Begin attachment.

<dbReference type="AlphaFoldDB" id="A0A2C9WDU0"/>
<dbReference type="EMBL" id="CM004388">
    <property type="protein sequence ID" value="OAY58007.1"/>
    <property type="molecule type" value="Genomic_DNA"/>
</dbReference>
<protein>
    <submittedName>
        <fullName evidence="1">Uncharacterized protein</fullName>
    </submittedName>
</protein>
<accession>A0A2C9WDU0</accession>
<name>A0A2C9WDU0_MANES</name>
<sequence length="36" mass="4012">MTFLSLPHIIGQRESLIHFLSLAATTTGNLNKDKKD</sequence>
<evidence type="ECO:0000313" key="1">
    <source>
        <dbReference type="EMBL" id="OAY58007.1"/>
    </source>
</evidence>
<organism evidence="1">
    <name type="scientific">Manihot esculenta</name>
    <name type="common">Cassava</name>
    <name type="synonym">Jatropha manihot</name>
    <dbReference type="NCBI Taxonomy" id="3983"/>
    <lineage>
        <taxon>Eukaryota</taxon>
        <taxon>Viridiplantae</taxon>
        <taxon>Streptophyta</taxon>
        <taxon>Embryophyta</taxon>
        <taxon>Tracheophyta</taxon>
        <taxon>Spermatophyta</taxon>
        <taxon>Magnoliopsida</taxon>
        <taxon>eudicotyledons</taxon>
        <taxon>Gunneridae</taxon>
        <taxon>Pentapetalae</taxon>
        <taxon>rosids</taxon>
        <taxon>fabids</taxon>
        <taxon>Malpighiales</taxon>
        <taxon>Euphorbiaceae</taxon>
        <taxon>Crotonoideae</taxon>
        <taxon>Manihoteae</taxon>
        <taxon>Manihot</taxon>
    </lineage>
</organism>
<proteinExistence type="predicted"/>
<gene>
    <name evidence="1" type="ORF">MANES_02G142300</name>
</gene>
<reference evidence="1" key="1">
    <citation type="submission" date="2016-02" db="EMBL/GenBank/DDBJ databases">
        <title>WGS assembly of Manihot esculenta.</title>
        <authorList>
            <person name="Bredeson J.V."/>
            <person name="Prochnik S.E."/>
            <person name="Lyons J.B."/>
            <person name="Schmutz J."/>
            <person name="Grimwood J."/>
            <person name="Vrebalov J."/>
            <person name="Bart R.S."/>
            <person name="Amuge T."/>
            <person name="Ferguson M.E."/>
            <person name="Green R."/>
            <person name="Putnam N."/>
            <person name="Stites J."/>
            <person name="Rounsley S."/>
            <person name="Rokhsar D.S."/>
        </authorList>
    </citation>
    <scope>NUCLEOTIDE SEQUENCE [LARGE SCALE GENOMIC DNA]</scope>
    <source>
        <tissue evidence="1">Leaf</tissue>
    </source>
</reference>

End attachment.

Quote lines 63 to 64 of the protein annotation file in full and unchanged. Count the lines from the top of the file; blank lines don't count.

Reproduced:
            <person name="Stites J."/>
            <person name="Rounsley S."/>